Two Plus Two Older Archives  

Go Back   Two Plus Two Older Archives > 2+2 Communities > Other Other Topics

Reply
 
Thread Tools Display Modes
  #1  
Old 02-20-2003, 03:28 PM
MMMMMM MMMMMM is offline
Senior Member
 
Join Date: Sep 2002
Posts: 4,103
Default Polls, Palestinians and the Path to Peace (short article)

An interesting article that cuts to the heart of the matter: What do most Palestinians really want of Israel, and what are the implications for peace?

Polls conducted by a Palestinian organization and other groups shed some light on these matters, and offer a basis for further discussion.

I don't necessarily think things are quite as cut-and-dried as Pipes outlines in this brief article (because the situation is so complex in many ways), but I do believe he makes a vital point which should not be ignored.

http://danielpipes.com/article/1030
Reply With Quote
  #2  
Old 02-20-2003, 05:10 PM
andyfox andyfox is offline
Senior Member
 
Join Date: Sep 2002
Posts: 4,677
Default Re: Polls, Palestinians and the Path to Peace (short article)

I don't understand the logic of the article. The first poll Pipes cites, taken in 2002 when relations between Israel and the Palestinians were not exactly at a high point, says that the Palestinians are split roughly 50/50 on whether they want a state in the West Bank and Gaza or in all of historic Palestine. From this, he concludes that Palestinian rejectionism flourishes. One might just as logically conclude that since roughly 50% of the American elctorate voted against George Bush, American rejectionism of the proposed Rupublican administation, our current government, flourished in 2000.

Then, he cites two other polls, one showing that only about one in five in Israel believe that the Palestinians have accepted Israel's existence, and the other showing that only about one in five in the U.S. believe that the Palestinian Authority wants only a small state alongside Israel.

But if the Palestinians themselves are split 50/50, how can he say that Israelis and Americans demonstrate in these polls that they view the situation "realistically?" Only those who didn't answer or said they didn't know would have a chance to be correct, since the actual answer is that half of Palestinians want one thing and half want another. To conclude that "the Palestinians" want either would therefore be wrong.

Also, since the third poll Pipes cites refers to what Americans believe about the Palestinian Authority, it cannot be a realistic assessment of the feelings of the residents of the West Bank and Gaza.

And what is Pipes' solution for the problem? Well, what Israel does is irrelevant to the conflict. So, by Pipes' logic, we shouldn't worry about what Israel does. We should stop pressuring them to make concessions. Israel should move its capital to Jerusalem. This will certainly calm things down and lead to peace.

What is the vital point you see Pipes making that should not be ignored? I'd rather see everything Pipes say ignored.

Reply With Quote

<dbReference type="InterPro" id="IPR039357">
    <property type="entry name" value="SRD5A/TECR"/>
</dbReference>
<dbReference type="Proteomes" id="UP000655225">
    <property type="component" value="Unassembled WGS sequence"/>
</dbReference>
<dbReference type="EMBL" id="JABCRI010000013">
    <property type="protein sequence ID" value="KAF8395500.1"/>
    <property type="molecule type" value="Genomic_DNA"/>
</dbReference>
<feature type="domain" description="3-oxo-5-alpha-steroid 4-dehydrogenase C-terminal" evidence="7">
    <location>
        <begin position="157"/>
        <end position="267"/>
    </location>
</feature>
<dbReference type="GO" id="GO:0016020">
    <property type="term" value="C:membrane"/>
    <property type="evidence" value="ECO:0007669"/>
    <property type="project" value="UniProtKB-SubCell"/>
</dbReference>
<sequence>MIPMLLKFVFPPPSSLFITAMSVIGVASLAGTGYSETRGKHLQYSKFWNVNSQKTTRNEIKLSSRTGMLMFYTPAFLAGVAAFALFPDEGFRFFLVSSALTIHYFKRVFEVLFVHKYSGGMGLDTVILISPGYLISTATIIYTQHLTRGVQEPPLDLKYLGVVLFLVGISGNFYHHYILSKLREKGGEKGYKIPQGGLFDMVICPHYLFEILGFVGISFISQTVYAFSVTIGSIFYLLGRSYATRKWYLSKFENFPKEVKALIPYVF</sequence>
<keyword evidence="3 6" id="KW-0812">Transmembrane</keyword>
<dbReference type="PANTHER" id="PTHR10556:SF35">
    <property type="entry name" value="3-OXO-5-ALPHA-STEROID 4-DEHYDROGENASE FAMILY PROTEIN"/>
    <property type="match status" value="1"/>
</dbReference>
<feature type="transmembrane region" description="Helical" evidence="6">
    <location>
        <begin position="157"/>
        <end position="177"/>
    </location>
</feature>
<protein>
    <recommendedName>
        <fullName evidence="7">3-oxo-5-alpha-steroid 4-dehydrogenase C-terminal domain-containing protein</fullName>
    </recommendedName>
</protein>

#3  
Old 02-20-2003, 05:16 PM
IrishHand IrishHand is offline
Senior Member
 
Join Date: Nov 2002
Posts: 888
Default Re: Polls, Palestinians and the Path to Peace (short article)

Thank God I hit refresh before I went to post - I was about to write pretty well the exact same things. That article is about as persuasive as the Enquirer.
Reply With Quote
  #4  
Old 02-20-2003, 05:35 PM
B-Man B-Man is offline
Senior Member
 
Join Date: Sep 2002
Posts: 724
Default Re: Polls, Palestinians and the Path to Peace (short article)

Andy,

Even though there may be logical leaps and stretched timeframes in the column, it does raise a valid point. There are a large faction of Palestinians that do not want peace, they instead want to destroy Israel and take over the entire region for themselves. According to the poll last spring, 51% insist on a state in all of "historic Palestine," whatever that means. Considering all the fighting that has gone on since then, I doubt the percentage is any lower now. How can any reasonable person expect Israel to make sacrifices for its own security when it suffers from constant attacks, and a majority of the Palestinian population wants to destroy Israel? That would be suicide.

Do you think the U.S. would be making concessions to Mexico if the Mexicans were firing rockets over the border and sending suicide bombers into our markets, discos, etc.? We would do to Mexico what we did to Afghanistan (and what we are going to do to Iraq).

The root of the problem is that the Palestinians (as well as other Arabs) teach their children to hate Israel and hate Jews. If they taught their children to hope for peace with Israel, instead of its destruction, then the situation would probably not be as bleak. To hope for a state in all of "historic Palestine" is not just unrealistic, it is absurd. Israel is not going anywhere. Unfotunately, a majority of Palestinians fail to grap that.

I don't know how to solve the problem. Frankly, I am not sure it can be solved during this generation, there may be too much mistrust on both sides. But I do know that Israel has every right to defend itself from terrorism, and every right to take preventative measures against terrorism. The right to self defense is a basic right.
Reply With Quote
  #5  
Old 02-20-2003, 07:47 PM
andyfox andyfox is offline
Senior Member